If chlorophyll gives cannabis plants their green appearance, then why do some strains develop hues of orange and yellow? Good question! These striking tones are the result of another group of phytochemicals: carotenoids. Also known as tetraterpenoids, these molecules are a family of yellow, orange, and red organic pigments found in many plant species; they lend vibrant colours to carrots, papaya, squash, bell peppers, and more. Carotenoids fulfil a plethora of functions in plants[2], working as antioxidants, colour attractants, the precursors to plant hormones; they even help out when it comes to photosynthesis.

Over 750 carotenoids have been identified, and the following are known to occur in cannabis leaves:

β-Carotene Lutein
Violaxanthin Neoxanthin
β-Cryptoxanthin

Carotenoids contribute either a yellow or orange hue to cannabis leaves and flowers, depending on the concentrations present in particular cultivars. Strains best known for their orange appearance include Agent Orange and Tangerine Dream.

What Cannabis Colours Are There?
  • Red & Pink (Carotenoids and Anthocyanins)

Both anthocyanins and carotenoids serve up tones of red and pink. The carotenoid lutein absorbs blue light and appears orange–red at high concentrations. Anthocyanins also develop a red–pink shade when exposed to an acidic pH. Because cannabis plants thrive in a slightly acidic pH of 5.8–6.2, strains with higher quantities of these pigments are likely to develop red and pink hues in optimal conditions. Cultivars known for their red and pink colours include Black Russian, Red Poison Auto, and Panama-Sedena Red.

What Cannabis Colours Are There?
  • Purple and Blue (Anthocyanins)

Purple cannabis has become extremely popular in recent years, and many consumers and growers prefer these colourful buds to standard green options. Once again, anthocyanins underpin these brilliant shades, especially when exposed to a more neutral pH range. Purple Queen and Purple Queen Automatic stand as two of the most vibrant purple cultivars available.

What Cannabis Colours Are There?
  • Black & Brown (Anthocyanins)

Cannabis plants that appear black and brown are actually displaying very deep shades of purple (similar to those seen in some types of aubergine). These strains possess high levels of anthocyanins, possibly due to a recessive gene that increases the conversion of glucose into these colourful pigments. With the right genetics, and when exposed to a more neutral pH, cannabis strains are capable of unleashing these astonishing, rich hues.

What Cannabis Colours Are There?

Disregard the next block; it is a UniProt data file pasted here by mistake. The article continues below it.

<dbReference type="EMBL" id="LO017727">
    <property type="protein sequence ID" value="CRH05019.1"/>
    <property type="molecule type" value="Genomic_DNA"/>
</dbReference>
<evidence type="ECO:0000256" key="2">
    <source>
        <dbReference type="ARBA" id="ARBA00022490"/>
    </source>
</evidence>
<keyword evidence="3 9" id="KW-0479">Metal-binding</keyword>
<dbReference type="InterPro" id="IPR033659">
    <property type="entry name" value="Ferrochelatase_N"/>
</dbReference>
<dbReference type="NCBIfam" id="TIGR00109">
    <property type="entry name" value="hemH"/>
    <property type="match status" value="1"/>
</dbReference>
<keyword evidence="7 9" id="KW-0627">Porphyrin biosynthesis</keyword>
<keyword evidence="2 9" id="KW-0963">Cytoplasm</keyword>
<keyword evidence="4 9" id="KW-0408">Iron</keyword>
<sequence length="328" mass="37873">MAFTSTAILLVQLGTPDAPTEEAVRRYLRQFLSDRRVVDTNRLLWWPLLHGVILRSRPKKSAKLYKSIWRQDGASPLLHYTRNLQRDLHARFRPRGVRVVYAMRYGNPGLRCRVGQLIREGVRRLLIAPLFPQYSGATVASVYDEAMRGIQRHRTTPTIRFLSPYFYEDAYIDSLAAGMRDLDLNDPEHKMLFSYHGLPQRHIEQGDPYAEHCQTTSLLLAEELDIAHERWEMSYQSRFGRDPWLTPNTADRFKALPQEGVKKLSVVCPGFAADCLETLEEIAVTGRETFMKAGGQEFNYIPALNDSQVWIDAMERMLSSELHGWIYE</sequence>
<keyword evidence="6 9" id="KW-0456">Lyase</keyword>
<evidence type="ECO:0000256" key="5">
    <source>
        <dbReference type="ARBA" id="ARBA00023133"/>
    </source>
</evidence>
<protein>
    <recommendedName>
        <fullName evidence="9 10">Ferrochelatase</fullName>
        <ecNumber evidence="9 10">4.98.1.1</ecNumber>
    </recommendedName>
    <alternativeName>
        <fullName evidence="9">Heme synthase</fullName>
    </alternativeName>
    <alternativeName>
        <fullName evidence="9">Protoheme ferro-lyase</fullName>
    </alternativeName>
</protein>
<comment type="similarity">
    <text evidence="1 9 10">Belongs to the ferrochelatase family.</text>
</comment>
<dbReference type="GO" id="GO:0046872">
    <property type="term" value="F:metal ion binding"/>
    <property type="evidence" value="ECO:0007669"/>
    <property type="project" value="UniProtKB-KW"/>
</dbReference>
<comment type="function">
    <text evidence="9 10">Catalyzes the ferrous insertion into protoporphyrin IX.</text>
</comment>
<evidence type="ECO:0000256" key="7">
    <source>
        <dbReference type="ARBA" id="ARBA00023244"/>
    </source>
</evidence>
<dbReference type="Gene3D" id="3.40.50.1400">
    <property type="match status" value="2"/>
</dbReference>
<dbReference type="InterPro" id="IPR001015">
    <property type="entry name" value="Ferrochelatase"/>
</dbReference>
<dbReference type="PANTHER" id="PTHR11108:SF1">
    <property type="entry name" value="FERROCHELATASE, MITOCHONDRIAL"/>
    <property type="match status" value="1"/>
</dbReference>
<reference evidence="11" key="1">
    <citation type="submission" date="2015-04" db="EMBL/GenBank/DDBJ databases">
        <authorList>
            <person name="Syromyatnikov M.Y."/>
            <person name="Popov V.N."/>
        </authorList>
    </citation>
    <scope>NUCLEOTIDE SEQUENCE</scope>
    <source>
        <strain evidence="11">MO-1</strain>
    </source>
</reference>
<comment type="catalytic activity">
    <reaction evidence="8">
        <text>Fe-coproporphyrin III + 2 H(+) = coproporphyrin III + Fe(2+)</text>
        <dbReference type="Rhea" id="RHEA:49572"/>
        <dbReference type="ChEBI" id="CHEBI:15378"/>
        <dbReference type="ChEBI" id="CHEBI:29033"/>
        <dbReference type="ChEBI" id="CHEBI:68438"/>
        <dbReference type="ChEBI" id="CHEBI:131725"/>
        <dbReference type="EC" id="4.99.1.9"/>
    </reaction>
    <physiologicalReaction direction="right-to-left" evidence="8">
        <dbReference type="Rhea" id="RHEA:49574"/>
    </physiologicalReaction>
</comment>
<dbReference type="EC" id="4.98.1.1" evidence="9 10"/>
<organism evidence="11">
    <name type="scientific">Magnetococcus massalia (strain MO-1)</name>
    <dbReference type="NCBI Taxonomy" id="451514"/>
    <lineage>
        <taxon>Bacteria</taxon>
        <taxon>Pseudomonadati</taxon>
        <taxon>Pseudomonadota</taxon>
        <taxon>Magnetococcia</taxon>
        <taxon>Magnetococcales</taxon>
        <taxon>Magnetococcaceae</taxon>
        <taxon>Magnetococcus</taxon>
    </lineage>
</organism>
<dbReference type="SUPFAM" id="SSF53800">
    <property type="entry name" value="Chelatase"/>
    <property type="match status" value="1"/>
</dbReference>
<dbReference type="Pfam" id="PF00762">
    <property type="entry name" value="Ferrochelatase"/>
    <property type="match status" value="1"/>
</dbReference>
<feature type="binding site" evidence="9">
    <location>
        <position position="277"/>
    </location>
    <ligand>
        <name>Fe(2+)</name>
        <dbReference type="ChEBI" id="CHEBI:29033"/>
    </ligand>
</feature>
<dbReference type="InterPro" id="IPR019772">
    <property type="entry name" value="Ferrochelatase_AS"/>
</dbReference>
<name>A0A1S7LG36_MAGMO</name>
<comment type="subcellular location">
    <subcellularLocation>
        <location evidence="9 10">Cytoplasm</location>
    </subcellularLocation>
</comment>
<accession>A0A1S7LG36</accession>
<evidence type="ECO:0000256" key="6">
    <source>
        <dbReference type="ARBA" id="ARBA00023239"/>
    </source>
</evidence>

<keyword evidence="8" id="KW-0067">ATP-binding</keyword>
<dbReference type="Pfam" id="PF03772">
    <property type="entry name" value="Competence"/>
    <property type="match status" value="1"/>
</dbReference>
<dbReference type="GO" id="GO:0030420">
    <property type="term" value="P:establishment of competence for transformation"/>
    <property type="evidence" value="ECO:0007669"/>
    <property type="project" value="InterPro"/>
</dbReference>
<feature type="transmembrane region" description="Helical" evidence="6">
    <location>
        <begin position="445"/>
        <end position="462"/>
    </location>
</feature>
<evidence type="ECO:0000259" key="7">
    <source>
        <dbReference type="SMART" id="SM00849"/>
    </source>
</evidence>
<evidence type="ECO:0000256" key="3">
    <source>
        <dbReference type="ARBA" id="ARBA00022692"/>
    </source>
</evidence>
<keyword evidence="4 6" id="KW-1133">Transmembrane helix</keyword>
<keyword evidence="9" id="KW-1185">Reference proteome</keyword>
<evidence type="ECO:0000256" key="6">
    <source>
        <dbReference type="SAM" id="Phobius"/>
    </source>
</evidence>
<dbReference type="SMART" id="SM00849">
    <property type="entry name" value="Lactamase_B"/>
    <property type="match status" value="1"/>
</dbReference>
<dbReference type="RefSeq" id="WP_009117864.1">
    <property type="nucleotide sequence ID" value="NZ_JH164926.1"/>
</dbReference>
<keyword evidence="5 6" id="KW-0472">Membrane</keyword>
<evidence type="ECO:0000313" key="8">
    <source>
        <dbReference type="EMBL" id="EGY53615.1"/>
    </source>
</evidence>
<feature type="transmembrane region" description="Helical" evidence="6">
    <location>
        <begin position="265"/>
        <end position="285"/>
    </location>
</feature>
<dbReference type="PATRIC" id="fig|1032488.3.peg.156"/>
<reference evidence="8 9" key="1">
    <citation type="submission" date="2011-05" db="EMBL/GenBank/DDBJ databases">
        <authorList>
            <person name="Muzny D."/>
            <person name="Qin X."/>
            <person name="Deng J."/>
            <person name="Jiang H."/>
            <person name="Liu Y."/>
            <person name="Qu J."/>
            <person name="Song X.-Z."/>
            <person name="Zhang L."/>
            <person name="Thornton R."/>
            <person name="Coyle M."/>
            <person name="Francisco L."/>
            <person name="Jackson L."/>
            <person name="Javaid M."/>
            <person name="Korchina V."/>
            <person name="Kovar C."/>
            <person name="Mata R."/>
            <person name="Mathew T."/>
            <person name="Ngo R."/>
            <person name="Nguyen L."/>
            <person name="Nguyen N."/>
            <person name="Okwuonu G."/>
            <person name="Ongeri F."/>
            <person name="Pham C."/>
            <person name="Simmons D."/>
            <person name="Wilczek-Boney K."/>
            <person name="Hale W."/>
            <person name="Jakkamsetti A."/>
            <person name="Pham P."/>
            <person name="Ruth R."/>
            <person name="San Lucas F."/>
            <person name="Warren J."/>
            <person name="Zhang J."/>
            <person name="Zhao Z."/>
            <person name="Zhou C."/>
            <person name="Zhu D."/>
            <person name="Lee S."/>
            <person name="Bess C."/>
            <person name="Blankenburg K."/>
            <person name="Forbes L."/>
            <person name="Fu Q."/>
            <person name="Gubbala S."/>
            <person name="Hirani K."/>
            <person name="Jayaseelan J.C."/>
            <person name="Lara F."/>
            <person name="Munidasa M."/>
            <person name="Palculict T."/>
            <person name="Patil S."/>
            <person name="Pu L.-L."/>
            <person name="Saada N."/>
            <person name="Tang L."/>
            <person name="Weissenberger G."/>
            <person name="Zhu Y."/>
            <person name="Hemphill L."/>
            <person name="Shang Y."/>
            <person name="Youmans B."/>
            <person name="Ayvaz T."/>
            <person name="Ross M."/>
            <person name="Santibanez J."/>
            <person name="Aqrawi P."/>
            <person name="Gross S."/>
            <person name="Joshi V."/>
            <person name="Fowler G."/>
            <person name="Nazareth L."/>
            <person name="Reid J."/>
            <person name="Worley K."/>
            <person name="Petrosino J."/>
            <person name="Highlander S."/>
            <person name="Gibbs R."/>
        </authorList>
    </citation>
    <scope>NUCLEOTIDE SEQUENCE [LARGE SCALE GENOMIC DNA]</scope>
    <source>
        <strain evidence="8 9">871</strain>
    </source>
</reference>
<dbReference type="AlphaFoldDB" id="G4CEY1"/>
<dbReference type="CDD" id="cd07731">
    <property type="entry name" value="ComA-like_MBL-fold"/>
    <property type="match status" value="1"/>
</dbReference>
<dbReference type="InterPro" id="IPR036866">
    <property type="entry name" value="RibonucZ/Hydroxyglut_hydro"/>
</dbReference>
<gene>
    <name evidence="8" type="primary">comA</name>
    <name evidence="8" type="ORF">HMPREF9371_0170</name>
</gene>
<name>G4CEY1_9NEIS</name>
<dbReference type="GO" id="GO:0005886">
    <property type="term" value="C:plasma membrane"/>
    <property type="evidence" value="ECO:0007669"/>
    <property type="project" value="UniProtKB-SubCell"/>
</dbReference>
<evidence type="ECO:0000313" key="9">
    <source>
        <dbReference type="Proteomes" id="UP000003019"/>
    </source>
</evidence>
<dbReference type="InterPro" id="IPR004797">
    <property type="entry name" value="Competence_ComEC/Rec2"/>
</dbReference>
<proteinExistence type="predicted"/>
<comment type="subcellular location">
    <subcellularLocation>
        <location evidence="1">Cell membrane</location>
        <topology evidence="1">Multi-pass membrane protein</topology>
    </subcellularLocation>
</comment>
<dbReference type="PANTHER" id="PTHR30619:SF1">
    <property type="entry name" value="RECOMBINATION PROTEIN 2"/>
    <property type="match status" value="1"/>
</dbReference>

What Causes Cannabis to Change Colour?

You already know some of the main reasons why cannabis flips colours, but let's recap:

  • Genetics: Some plants are hard-wired to pump out higher levels of colourful pigments. This is largely the result of extensive selective breeding.
  • Specific phytochemicals: As detailed above, specific phytochemicals are responsible for certain cannabis colours. In other words, you can't expect to grow purple plants if your strain doesn't exhibit naturally high anthocyanin levels.
  • pH: Different pH ranges can cause anthocyanins to express different hues.
  • Stress: Certain stressors, including UV radiation, drive anthocyanin production.
  • Temperature: The cooler nighttime temperatures at the end of a growing season (or simulated indoors) force plants to focus less on chlorophyll production as they mature, triggering a rise in anthocyanin output.

Is Bud Colour an Indication of Potency?

Colourful buds certainly look pretty—and many cannabis users prefer them—but they don’t indicate the potency or effects of specific cultivars. Strains that produce low levels of THC can produce high levels of purple pigments, and those loaded with the psychoactive cannabinoid may appear purely green. While there’s nothing wrong with considering the colour of a variety when shopping around, don’t rely on aesthetics as a measure for effects and potency.

How to Change the Colour of Cannabis

Congratulations, you’ve just stepped up your cultivation knowledge—you’re now aware of why some cannabis strains exhibit different colours. You know that anthocyanins are vibrant pigments that change colour under different pH conditions, and that some cultivars pack carotenoids responsible for expressing hues of orange and yellow. Most importantly, through picking the right genetics and controlling pH and temperature, you’re ready to start decorating your grow tent and garden with striking shades of purple, red, pink, orange, yellow, and black!

External Resources:
  1. Anthocyanidins and anthocyanins: colored pigments as food, pharmaceutical ingredients, and the potential health benefits https://www.ncbi.nlm.nih.gov
  2. Carotenoids as natural functional pigments https://www.ncbi.nlm.nih.gov
Disclaimer:
This content is for educational purposes only. The information provided is derived from research gathered from external sources.